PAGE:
Posts Tagged 'cortical surface'

Folding brains

Tallinen et al 2016An amazing article has been published in Nature Physics. Brain cortical folding is influenced by genetic and physiological factors, but there are also many hypotheses concerning the possible role of mechanical forces associated with the cerebral tissues. These hypotheses are largely based on theoretical approaches and numerical simulations, integrating geometry and biomechanics. Because of the mechanical properties of cells and tissues, growth forces can be redistributed within and among the elements of the anatomical system, channeling morphogenesis and shaping the spatial organization of the anatomical components. This month Tuomas Tallinen and colleagues provide a further mathematical model of the growing cortex, introducing constraints associated with the sulcal pattern. But, more incredibly, they provide an extremely elegant and efficient experimental evidence. After MRI imaging, they prepare a physical model of the fetal brain with two gel components. The outer thin layer (simulating the cortex) swells when in contact with a solvent, undergoing a tangential expansion. When this happens, the growing outer surface and the stable inner volume must properly interact in terms of physical forces and distribution of the surface to volume adjustments. The result is amazing, because it really mimics the human cortical folding! There is an incredible correspondence between the real and simulated folding pattern, in terms of topology and degree of convolution. No programming here except the growing schedule, just physical properties, structural interaction, and forces redistribution.

“Morphology is not only a study of material things and of the forms of material things, but has its dynamical aspect, under which we deal with the interpretation, in terms of force, of the operations of energy.”
(D’Arcy Wentworth Thompson – On Growth and Form, 1942)



Fan et al 2015 (Curr Biol)The skull has represented, since ever, a crystal ball to investigate history and geography of past and present human populations. Considering the reciprocal influences between brain and braincase, we can wonder whether the brain can also provide traces of that long run. It looks like it does, according to a recent study which evidences a correlation between cortical patterns and genetic ancestry. It seems not a matter of size or surface area, but of cortical organization and sulcal geometry. If confirmed, these results are extremely interesting. Taking into account these differences among human groups, the authors of the study cast some doubts on the possibility to obtain robust information from fossil species, questioning the relationships between brain shape changes and specific volumetric variations of the brain districts. I must confess I can’t really see an antagonistic relationship between these results and the paleoneurological data. Intra-specific and inter-specific variations do not necessarily undergo the same rules and patterns. Most importantly, paleoneurological evidence is also aimed at considering specific changes of surface and volume proportions, beyond sulcal appearance. And, as recently described for the precuneus, larger size of a brain element may generally mean larger cortex of that element. Brain and braincase share a lot of morphogenetic mechanisms, but of course they are also influenced by independent factors. Their boundaries may vary according to different rules, but the intimate relationships between their respective surfaces allow at least a gross quantification of spatial organization, volumetric changes, and relative proportions among brain areas. We know that morphological changes as shown on endocasts are only a part of the story, and we know they are not always associated with neural (or even cognitive) changes. But reductionists approaches should be avoided in any fields, including genetics or neuroimaging, not only in paleoneurology. Conversely, a genetic signal on the sulcal pattern may promote further interest in brain shape variation. Last but not least, the study seems to support, rather than contradict, the information available from bones: it turns out that the conclusions of the analysis match the results of the Howells‘ craniometric studies. Good.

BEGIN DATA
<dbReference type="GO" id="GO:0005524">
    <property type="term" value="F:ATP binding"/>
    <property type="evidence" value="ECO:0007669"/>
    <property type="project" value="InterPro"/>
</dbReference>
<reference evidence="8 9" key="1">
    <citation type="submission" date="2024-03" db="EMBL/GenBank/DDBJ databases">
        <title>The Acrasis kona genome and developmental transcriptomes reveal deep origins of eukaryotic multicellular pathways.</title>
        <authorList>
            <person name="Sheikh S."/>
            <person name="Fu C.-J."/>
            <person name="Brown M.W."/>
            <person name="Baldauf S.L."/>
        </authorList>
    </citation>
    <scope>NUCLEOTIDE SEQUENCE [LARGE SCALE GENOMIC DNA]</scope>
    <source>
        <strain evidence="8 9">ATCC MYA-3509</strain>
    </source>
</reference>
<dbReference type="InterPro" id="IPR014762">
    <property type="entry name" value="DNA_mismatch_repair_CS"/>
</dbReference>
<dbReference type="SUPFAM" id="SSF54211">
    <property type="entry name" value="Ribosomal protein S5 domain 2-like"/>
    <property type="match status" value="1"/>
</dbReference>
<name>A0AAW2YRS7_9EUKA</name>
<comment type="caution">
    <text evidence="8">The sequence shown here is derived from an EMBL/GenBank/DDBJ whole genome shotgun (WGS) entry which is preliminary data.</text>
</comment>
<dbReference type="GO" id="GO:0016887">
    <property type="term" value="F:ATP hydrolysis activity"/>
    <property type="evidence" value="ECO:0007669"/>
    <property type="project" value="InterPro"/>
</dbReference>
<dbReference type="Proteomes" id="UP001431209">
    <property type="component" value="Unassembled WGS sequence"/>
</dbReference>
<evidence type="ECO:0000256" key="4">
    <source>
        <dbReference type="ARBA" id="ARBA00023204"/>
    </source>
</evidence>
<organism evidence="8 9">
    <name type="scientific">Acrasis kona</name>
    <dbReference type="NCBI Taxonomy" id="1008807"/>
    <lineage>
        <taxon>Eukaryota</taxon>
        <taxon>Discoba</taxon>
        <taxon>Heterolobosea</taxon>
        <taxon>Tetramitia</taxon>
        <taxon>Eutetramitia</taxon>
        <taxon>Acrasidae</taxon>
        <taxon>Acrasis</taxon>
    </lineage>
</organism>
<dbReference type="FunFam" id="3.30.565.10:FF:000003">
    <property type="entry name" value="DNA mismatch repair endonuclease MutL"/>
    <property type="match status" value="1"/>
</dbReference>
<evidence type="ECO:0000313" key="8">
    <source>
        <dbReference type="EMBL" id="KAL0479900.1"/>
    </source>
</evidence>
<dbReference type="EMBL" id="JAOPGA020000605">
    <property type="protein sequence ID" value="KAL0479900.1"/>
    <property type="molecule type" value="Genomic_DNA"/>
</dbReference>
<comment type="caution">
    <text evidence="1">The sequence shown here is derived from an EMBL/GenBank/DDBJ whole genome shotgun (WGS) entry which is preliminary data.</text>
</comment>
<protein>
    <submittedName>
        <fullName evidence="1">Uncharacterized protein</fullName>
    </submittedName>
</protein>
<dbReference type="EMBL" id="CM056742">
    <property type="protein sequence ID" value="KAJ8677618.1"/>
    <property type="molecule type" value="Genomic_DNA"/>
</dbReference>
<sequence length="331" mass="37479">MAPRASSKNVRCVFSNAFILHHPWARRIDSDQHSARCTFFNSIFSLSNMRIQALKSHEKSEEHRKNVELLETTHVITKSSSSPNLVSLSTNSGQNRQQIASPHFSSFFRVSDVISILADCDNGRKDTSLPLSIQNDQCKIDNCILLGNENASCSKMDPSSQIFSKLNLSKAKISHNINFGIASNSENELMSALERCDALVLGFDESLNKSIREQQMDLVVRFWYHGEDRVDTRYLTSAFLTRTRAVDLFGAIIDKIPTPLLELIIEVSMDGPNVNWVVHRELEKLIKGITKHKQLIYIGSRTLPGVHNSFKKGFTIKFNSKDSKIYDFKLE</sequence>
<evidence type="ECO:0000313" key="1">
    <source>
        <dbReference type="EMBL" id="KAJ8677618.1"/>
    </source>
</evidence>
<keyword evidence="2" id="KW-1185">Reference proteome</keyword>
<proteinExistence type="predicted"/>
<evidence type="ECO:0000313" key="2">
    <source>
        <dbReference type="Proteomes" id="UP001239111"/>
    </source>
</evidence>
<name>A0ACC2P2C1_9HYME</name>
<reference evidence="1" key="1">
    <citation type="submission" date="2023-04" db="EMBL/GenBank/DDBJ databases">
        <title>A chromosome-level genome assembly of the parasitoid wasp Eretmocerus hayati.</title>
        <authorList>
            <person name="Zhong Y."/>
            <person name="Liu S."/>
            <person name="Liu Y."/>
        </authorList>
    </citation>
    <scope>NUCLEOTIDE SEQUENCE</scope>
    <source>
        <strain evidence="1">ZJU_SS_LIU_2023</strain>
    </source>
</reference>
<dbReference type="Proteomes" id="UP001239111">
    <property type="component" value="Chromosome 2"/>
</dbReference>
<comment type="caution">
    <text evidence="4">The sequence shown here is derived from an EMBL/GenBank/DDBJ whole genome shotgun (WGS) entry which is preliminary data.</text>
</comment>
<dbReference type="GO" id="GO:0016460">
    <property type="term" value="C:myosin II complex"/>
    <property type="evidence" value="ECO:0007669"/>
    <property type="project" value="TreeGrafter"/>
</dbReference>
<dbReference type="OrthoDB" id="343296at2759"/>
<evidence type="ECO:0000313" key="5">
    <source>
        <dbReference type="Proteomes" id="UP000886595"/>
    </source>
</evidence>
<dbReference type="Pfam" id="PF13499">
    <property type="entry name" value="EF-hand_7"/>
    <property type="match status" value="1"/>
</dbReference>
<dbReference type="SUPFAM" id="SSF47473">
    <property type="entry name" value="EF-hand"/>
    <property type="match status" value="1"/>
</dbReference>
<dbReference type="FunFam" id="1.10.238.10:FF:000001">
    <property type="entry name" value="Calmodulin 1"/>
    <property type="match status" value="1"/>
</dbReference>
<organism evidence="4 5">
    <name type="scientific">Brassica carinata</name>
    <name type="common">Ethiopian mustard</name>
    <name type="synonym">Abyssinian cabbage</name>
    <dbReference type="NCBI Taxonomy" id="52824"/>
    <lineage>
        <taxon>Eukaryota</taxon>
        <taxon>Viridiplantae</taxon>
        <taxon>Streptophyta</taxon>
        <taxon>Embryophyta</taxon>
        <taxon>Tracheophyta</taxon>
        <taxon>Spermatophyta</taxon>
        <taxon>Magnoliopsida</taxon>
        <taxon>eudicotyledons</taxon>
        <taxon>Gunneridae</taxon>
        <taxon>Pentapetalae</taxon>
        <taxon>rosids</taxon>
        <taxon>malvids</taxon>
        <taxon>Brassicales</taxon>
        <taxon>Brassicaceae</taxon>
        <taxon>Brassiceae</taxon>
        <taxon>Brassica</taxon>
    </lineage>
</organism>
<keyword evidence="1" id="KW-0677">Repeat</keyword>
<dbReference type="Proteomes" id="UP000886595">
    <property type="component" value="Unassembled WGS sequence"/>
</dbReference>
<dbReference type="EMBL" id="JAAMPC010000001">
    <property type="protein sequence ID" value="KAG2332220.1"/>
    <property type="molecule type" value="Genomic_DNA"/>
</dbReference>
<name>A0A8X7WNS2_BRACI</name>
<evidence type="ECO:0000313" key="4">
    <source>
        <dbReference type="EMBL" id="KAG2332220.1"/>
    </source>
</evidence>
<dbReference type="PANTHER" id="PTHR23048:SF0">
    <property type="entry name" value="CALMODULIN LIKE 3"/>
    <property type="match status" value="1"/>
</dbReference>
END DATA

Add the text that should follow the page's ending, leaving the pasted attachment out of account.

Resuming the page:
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  • Fall 2017 CCA Course Offerings
    The Center for Cognitive Archaeology is offering three exciting classes this semester: Neurocognition of Art, Cognitive Evolution, and Neandertal Cognition. Follow the link below for detailed information.

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